- Behavioural therapy aims to change any behaviours which are harmful or not helpful. For example, with phobias your behaviour (your response to the feared object) is harmful and the therapist aims to help you to change this. Various techniques are used, depending on the condition and circumstances. For example, in agoraphobia, the therapist will usually help you to face up to feared situations, a little bit at a time. A first step may be to go for a very short walk from your home with the therapist who gives support and advice. Over time, a longer walk may be possible, then a walk to the shops, and then a trip on a bus, etc. The therapist teaches you how to control anxiety when you face up to the feared situations and places - for example, by using deep-breathing techniques. This technique of behavioural therapy is called exposure therapy - where you are exposed more and more to feared situations and you learn how to cope.
- Cognitive behavioural therapy (CBT) is a mixture of the two where you may benefit from changing both you thoughts and your behaviours.
CBT is usually done in weekly sessions of about 50 minutes each, for several weeks. You have to take an active part and are given homework between sessions. For example, you may be asked to keep a diary of your thoughts which occur when you become anxious.
Note: unlike other forms of psychotherapy, CBT does not look into the events of the past. CBT aims to deal with (and to change where appropriate) your current thought processes and/or behaviours.
CBT usually works well to treat most phobias; however, it does not suit everyone. Also, it may not be available on the NHS in all areas.
These are commonly used to treat depression; however, they also help to reduce the symptoms of phobias, even if you are not depressed. They work by interfering with brain chemicals (neurotransmitters) - such as serotonin - which may be involved in causing anxiety symptoms.
- Antidepressants do not work straightaway. It takes 2-4 weeks before their effect builds up. A common problem is that some people stop the medicine after a week or so, as they feel that it is doing no good. You need to give it time. It is best to persevere if you are prescribed an antidepressant medicine.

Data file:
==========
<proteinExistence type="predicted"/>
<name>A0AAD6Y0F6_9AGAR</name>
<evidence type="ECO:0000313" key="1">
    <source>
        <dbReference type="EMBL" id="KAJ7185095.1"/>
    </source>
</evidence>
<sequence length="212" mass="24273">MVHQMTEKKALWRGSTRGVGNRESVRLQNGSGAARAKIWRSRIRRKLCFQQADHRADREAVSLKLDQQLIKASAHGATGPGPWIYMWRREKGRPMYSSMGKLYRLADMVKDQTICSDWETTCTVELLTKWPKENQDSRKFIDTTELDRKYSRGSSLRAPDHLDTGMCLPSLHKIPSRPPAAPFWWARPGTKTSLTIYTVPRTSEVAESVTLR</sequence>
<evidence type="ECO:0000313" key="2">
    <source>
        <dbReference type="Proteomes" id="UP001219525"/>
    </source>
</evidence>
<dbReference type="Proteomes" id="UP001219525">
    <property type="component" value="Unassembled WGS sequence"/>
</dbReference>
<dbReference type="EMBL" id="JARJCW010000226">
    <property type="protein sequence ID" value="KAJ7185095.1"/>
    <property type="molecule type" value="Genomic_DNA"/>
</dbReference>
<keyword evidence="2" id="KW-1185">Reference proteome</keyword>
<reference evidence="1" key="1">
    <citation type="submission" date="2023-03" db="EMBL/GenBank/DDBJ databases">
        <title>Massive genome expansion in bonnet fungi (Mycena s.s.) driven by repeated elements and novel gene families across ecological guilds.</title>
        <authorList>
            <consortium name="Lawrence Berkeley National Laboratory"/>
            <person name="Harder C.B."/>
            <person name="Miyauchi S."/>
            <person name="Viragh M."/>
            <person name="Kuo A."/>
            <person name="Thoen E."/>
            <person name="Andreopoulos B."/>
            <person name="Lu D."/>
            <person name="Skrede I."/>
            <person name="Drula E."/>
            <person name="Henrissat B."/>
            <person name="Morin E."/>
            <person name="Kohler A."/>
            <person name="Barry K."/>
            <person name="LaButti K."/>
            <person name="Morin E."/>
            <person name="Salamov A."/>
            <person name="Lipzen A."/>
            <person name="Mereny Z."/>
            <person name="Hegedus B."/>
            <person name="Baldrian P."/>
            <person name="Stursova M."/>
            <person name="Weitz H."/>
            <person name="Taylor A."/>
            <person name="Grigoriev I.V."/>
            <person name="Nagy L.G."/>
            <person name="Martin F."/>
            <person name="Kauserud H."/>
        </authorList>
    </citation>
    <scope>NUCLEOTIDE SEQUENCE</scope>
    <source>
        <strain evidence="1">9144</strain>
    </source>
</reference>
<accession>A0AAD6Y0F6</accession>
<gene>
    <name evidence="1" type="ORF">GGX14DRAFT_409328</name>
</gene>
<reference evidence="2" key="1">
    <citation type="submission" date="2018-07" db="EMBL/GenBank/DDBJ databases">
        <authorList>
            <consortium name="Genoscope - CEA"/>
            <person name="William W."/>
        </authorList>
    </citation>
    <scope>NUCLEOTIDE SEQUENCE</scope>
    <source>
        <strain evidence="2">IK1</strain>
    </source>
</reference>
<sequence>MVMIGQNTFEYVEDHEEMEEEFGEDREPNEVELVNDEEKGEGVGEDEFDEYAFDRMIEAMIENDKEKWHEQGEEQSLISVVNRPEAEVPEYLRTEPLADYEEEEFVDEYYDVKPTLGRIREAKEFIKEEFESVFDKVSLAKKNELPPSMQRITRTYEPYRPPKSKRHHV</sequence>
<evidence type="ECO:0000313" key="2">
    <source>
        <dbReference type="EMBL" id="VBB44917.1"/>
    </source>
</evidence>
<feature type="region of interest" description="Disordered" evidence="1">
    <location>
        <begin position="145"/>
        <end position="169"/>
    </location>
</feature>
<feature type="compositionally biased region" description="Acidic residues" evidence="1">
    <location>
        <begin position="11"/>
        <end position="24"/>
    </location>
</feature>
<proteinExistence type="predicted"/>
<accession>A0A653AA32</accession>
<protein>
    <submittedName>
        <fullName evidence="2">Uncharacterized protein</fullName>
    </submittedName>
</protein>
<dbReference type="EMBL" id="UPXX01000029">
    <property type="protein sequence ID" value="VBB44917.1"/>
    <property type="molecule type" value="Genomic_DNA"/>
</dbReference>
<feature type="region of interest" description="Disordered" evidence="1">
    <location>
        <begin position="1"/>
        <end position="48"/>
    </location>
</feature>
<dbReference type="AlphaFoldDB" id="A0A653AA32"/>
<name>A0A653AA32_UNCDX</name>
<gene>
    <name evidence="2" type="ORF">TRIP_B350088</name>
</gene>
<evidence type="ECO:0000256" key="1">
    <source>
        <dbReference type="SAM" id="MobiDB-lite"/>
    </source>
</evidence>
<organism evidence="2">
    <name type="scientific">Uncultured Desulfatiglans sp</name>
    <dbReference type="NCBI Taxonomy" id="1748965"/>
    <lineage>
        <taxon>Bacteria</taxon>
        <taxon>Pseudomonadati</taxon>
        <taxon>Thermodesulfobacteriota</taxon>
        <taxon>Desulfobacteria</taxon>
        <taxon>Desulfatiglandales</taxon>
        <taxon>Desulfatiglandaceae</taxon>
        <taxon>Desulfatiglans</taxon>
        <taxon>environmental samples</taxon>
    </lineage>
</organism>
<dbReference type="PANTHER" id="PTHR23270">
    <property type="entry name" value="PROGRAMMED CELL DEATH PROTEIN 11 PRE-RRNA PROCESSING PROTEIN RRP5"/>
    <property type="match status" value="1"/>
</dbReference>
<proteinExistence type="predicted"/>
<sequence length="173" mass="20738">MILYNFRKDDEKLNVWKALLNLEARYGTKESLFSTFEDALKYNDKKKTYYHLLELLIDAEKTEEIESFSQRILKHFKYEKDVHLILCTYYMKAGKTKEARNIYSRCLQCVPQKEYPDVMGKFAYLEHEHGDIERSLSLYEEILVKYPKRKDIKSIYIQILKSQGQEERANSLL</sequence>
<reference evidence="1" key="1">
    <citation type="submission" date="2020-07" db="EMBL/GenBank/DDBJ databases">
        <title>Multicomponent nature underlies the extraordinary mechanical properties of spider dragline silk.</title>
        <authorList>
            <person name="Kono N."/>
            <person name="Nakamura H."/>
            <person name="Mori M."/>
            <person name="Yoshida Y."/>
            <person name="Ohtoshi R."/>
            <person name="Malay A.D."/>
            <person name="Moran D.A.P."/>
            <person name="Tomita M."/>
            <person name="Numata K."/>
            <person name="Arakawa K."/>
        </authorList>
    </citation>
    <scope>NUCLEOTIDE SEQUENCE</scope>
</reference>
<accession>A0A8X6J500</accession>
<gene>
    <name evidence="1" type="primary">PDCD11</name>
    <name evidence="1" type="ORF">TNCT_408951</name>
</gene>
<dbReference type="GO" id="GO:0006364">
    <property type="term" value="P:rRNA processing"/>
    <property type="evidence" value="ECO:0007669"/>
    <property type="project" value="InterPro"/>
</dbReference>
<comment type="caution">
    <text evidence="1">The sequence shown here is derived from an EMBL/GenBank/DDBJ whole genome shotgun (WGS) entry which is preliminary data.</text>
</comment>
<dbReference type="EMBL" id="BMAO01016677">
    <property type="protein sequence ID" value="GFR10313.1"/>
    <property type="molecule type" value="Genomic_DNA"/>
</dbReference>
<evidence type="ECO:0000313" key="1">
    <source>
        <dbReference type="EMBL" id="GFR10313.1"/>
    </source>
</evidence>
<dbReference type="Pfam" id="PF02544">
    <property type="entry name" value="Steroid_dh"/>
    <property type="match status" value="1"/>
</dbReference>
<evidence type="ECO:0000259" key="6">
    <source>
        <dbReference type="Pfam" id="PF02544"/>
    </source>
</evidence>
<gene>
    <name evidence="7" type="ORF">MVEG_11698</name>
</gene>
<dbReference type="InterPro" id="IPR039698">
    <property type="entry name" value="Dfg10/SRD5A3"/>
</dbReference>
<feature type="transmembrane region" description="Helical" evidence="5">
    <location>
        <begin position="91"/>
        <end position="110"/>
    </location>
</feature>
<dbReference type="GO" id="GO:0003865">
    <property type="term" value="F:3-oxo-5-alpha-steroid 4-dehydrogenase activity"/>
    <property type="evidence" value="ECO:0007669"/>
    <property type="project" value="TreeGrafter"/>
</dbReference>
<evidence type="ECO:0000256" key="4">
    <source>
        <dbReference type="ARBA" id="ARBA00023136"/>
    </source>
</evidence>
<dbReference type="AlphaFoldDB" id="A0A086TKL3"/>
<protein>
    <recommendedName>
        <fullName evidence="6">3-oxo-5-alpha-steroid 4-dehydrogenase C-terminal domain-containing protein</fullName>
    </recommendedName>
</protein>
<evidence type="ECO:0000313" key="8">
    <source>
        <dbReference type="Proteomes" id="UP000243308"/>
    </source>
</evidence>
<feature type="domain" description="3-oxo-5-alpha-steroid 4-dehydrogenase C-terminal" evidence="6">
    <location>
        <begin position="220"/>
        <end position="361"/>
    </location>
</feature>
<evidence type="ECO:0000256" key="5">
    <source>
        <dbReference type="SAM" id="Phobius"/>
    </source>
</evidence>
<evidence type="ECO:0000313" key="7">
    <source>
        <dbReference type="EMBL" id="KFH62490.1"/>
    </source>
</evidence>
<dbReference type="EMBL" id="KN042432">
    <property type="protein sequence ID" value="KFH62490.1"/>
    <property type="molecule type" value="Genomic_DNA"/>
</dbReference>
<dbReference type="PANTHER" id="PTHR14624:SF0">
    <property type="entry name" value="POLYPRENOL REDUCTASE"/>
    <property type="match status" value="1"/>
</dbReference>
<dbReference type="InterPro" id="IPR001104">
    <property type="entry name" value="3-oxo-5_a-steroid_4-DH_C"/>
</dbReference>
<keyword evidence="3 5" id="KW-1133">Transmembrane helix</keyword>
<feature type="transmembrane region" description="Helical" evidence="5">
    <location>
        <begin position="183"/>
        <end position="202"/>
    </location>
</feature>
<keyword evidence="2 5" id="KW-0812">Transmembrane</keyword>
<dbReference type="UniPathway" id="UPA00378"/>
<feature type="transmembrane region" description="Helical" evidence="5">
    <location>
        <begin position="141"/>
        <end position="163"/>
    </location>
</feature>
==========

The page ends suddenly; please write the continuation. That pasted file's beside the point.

- Antidepressants are not tranquillisers and are not usually addictive.
- There are several types of antidepressants, each with various pros and cons. For example, they differ in their possible side-effects. However, selective serotonin reuptake inhibitor (SSRI) antidepressants (such as sertraline or paroxetine) are the ones most commonly used for anxiety disorders.
Note: after first starting an antidepressant, in some people anxiety symptoms become worse for a few days before they start to improve.
A combination of CBT and an SSRI antidepressant may work better in some cases than either treatment alone.
Further reading and references
Generalised anxiety disorder and panic disorder in adults: management; NICE Clinical Guideline (January 2011)
Katzman MA, Bleau P, Blier P, et al; Canadian clinical practice guidelines for the management of anxiety, posttraumatic stress and obsessive-compulsive disorders. BMC Psychiatry. 201414 Suppl 1:S1. doi: 10.1186/1471-244X-14-S1-S1. Epub 2014 Jul 2.
Lewis C, Pearce J, Bisson JI; Efficacy, cost-effectiveness and acceptability of self-help interventions for anxiety disorders: systematic review. Br J Psychiatry. 2012 Jan200(1):15-21. doi: 10.1192/bjp.bp.110.084756.
Bandelow B, Lichte T, Rudolf S, et al; The diagnosis of and treatment recommendations for anxiety disorders. Dtsch Arztebl Int. 2014 Jul 7111(27-28):473-80. doi: 10.3238/arztebl.2014.0473.
Hendriks GJ, Kampman M, Keijsers GP, et al; Cognitive-behavioral therapy for panic disorder with agoraphobia in older people: a comparison with younger patients. Depress Anxiety. 2014 Aug31(8):669-77. doi: 10.1002/da.22274. Epub 2014 May 27.